Sometimes, people who are handed lemons don’t make lemonade.
They’re either not interested in turning the sour hand they’ve been dealt into a sweeter one, or they’ve had so much thrown at them that they haven’t been able to find a way to do so.
As much as someone might try to see the silver lining, life may deal them so many blows that it’s very hard not to end up bitter, especially if they weren’t a particularly optimistic person to begin with.
Someone who’s bitter holds grudges, is often jealous, and generally focuses on the dark side of life.
Even someone who has it all – the job, the security, the family, the partner, the friends, the money, and the long holidays – can still end up feeling bitter.
It’s a cloud that prevents you from appreciating all the things you do have.
Someone who feels bitter isn’t always the easiest of people to deal with. They can be pretty unpleasant company and being with them can make you feel negative too. If you let them, they can have all kinds of negative effects on your life.
Unfortunately, there’s not much you can do to help someone who’s bitter. Only they can help themselves.
It’s important to be able to identify a bitter person when you come across one, though, so you can put your guard up against the effects they might have on you.
Here are a few signs to look for.
10 Signs Of A Bitter Person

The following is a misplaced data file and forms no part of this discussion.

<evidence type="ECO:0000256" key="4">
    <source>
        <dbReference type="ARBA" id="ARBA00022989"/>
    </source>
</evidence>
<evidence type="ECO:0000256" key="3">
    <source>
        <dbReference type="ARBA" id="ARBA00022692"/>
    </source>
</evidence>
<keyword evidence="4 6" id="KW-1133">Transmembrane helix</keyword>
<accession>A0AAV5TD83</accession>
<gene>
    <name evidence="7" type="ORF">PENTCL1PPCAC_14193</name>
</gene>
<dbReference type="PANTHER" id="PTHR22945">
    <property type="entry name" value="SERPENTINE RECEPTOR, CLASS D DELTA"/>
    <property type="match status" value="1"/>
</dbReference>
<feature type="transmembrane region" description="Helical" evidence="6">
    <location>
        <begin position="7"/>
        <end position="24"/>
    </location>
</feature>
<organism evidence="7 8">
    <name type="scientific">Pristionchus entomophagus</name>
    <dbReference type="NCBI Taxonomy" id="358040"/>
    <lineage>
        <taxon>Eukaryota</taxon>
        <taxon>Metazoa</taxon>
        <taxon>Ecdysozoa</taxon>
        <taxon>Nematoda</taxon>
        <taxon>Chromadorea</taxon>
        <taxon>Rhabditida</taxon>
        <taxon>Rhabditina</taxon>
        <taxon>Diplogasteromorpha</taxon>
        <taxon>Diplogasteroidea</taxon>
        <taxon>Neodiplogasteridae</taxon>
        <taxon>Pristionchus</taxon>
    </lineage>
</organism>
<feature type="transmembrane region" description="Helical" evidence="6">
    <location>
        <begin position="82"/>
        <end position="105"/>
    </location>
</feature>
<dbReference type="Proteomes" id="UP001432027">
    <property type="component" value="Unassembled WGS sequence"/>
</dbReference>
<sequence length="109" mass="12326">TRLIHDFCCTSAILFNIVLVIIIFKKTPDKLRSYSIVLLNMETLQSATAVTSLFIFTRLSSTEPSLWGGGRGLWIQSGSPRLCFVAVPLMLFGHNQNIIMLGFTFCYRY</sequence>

1. They generalize.
Someone who’s bitter and jaded is generally so as the result of one or multiple experiences.
Yet, they’re often not just angry with the individual who’s wronged them, but whole groups of people.
They might feel anger toward all men, all women, all members of a particular profession, or maybe even a certain ethnic group, all because of an experience they’ve had with just one person.
Or, they might just think that absolutely everyone in the world is out to get them.
They will often make sweeping statements that show they’ve judged a person or situation without bothering to try to understand the circumstances.
2. They hold grudges.
We all get angry sometimes, but misunderstandings and arguments are normally cleared up and forgotten.
Even if two people don’t see eye to eye, they understand that there’s no point in wasting their energy by holding a grudge.
Those who are bitter, however, will find it very difficult to let something go, even when everyone else has forgotten about it.
3. They like the sound of their own voice.
A bitter person’s favorite topic of conversation is likely to be things that have happened to them.
They generally won’t ask questions about your life and things that are going on with you. They just want to complain to you about what someone said to them, something that happened to them, or just the state of the world in general and how it affects them negatively.
4. They’re jealous.
Rather than be happy for a friend or colleague when they get a promotion or when something’s going well in their life, they’re just jealous that things aren’t going as well for them.
5. But they make no changes.
They think they should be the one getting the promotion or getting engaged, but they take no steps to change things to help them get there. They stay exactly where they are, wondering why things don’t fall into their lap.
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6. They seek attention.
A bitter person isn’t likely to keep quiet about the way they feel. When they feel like life is treating them particularly unfairly, they want sympathy and reassurance that what they’re feeling is justified, because deep down they know it isn’t.